When sexual predation marks academic boundaries

I happened to be reading a journal on anti-colonial and migration studies from Beirut, when I got to know that one of the works being analysed was a work by a professor who had sexually harassed me.

He is still at the university, running free, gaining academic success. And here I am, in Paris, wondering whether women in this community across the Mediterranean are safe.

I was sexually harassed in May 2013, four years ago. I did set up a case against him, but the outcomes were not to my satisfaction. The level of efficiency of rule of law in Lebanon along with my previous experiences of sexual harassment from the local army meant that I decided to go through the university legal structure to seek remedy. After a long painful trial that lasted the summer, and after long testimonies given over Skype from India, I got an email from the then president of the university saying that the professor in question will undergo compulsory counselling. That’s it! No firing. No kicking him out of the university and the country! No shaming him in the academia as he continues to write about colonial subjugation.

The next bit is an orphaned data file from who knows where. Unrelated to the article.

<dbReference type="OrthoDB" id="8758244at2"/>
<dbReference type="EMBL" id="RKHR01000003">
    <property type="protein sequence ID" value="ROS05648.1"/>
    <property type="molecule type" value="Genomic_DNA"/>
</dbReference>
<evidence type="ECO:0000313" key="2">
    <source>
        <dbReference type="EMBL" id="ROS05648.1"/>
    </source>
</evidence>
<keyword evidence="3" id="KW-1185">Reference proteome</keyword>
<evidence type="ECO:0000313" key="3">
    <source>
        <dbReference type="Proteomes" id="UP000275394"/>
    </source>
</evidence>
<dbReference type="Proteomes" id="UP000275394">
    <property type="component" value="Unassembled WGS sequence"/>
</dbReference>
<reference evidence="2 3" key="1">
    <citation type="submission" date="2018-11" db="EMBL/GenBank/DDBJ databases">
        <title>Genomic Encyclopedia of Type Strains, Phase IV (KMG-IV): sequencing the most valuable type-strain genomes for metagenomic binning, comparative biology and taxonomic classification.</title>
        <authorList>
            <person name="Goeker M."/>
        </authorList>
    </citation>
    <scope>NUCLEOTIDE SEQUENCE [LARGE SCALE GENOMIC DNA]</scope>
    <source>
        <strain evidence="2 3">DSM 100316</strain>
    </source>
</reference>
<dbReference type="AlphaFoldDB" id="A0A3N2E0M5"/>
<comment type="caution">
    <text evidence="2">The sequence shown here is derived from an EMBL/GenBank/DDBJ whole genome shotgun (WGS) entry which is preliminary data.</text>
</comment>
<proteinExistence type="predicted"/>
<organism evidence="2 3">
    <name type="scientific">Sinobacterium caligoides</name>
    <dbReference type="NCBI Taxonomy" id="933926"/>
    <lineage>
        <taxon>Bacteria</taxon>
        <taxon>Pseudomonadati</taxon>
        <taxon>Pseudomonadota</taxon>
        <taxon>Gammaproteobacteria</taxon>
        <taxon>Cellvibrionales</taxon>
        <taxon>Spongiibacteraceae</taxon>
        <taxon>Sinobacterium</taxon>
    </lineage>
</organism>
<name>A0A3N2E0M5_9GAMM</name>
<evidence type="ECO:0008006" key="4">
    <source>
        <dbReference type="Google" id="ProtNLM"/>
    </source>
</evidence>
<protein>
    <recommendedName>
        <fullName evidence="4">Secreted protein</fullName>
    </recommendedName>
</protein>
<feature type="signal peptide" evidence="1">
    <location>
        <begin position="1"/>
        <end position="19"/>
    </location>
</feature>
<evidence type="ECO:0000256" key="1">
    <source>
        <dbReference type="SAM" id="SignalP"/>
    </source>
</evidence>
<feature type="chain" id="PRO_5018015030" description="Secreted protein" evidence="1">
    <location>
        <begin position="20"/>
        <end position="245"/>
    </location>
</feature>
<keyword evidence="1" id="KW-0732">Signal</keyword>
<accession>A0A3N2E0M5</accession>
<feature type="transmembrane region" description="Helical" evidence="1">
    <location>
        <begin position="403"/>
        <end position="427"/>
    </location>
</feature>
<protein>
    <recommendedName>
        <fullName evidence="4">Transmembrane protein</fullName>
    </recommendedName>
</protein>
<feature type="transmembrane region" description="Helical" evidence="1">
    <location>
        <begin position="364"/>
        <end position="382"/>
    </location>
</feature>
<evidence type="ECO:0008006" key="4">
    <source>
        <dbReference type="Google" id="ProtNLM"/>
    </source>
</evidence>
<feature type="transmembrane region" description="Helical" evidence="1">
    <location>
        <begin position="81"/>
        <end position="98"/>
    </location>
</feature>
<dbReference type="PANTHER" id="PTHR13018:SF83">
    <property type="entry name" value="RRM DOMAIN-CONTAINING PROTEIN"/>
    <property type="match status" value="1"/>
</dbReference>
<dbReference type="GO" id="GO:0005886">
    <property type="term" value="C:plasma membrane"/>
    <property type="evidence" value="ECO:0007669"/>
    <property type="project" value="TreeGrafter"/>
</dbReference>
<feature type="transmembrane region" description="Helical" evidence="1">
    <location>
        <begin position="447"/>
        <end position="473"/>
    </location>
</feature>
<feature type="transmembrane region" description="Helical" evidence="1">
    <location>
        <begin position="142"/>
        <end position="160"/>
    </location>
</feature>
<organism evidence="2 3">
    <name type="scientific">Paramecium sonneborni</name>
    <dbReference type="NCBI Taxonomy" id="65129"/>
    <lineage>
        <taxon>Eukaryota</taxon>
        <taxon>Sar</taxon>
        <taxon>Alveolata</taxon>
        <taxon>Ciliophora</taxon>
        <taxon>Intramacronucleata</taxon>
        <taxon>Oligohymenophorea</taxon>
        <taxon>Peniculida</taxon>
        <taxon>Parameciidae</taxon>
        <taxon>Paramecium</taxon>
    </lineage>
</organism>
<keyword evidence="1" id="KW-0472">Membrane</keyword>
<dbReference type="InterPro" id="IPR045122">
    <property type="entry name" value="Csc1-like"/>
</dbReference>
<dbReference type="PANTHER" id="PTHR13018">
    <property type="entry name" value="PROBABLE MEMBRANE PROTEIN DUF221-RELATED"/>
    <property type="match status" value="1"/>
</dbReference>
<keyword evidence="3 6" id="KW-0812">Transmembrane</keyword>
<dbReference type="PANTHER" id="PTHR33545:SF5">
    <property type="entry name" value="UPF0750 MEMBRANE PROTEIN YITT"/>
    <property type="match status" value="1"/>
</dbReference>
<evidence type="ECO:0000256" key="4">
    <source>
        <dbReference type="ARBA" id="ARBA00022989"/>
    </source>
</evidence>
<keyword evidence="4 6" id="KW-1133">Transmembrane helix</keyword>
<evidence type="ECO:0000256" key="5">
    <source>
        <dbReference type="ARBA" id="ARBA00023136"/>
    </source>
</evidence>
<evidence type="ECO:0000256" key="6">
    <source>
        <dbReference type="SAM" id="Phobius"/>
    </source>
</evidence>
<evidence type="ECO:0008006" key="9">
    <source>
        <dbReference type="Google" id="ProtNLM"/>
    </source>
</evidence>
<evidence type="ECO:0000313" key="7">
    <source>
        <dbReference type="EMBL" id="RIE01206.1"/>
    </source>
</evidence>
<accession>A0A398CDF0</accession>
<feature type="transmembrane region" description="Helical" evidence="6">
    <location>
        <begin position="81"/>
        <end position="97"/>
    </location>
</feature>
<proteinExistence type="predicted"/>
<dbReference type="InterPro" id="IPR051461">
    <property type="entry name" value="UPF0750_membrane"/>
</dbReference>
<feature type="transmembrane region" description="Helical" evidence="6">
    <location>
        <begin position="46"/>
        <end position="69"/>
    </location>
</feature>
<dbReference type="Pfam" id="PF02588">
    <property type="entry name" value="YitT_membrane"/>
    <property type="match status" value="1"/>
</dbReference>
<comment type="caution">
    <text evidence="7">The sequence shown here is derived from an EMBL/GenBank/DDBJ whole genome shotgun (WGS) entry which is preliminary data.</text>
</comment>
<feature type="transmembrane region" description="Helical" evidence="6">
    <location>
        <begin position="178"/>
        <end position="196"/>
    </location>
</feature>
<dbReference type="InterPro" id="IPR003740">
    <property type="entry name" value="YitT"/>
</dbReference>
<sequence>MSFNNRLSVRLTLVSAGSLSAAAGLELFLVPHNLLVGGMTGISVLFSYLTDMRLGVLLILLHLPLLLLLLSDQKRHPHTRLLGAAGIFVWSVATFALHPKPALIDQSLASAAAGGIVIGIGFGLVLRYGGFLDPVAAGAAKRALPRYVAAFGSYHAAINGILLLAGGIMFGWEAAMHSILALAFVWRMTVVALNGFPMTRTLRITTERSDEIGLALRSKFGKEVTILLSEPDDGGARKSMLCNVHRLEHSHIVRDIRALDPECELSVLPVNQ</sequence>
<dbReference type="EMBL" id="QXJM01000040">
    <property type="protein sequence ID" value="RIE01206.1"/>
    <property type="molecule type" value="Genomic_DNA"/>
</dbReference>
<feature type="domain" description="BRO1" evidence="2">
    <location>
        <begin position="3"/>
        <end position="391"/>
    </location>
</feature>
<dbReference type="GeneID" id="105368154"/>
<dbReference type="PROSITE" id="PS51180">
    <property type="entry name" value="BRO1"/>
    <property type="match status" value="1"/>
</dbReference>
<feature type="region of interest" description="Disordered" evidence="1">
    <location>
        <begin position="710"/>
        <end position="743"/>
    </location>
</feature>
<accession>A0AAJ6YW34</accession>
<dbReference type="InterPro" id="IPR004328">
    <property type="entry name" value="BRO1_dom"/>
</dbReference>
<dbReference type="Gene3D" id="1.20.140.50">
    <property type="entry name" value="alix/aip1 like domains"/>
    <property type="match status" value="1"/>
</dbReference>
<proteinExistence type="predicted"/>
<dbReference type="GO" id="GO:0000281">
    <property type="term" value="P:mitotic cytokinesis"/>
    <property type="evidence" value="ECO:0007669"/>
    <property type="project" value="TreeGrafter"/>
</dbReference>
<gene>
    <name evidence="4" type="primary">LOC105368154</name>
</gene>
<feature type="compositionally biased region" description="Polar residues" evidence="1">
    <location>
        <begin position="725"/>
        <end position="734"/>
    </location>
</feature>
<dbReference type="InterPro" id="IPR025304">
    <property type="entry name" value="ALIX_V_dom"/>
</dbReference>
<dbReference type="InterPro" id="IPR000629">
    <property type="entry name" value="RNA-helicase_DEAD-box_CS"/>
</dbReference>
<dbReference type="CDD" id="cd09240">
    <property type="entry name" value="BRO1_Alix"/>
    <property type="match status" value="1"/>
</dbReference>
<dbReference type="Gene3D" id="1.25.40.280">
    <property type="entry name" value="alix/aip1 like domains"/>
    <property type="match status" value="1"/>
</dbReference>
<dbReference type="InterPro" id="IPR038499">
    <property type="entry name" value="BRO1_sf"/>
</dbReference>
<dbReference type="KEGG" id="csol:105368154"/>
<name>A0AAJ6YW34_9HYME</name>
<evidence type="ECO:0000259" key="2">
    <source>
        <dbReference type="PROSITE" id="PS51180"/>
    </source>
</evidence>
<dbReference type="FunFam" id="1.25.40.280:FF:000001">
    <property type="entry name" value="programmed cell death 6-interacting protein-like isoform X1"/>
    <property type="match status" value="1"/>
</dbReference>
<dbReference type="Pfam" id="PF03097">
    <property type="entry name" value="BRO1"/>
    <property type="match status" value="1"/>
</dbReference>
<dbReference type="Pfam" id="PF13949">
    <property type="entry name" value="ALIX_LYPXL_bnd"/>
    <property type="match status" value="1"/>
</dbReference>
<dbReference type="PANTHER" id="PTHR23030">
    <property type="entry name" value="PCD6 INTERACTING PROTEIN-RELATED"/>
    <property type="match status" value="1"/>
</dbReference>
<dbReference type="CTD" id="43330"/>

Right now, I am realizing that some of the academics I would have wanted to work with and who fall into this group of anti-colonial writers are mostly men and would laugh if I ever brought up the misdeed of their fellow academic. I would find that my strength as a woman academic would be questioned. This is not the first time I find myself locked in the academic networking chain, so crucial for one’s success as a writer and an intellectual, because of the prospect and memory of sexual predation.

I find it ironic indeed, that this brown anti-colonial man attempting to re-write histories of subjugation is himself a creator of subjugation. I remember very well the event of harassment. I remember him, as we sat together for dinner at his place, beginning to cite some cringing phrases from the then popular Fifty Shades of Grey. While I clearly tried to express my disgust, he went forward to grab my hand, refusing to let me go out of the house and I began to realize the quick turn of the event. I did finally manage to get out of his apartment.

It took me many days to understand what had happened. I had refused to name it as sexual harassment. It was only during my conversation with fellow women classmates that I realized that this form of interaction, between someone who is a professor and someone who is a student is not normal. So much for the colonial subjugation!

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About Shreya Parikh

I am Shreya. Project Rethought is my attempt to rethink my own observations as a brown woman of Indian origin. I currently live in Paris where I teach at Sciences Po Paris and Parsons Paris-The New School.
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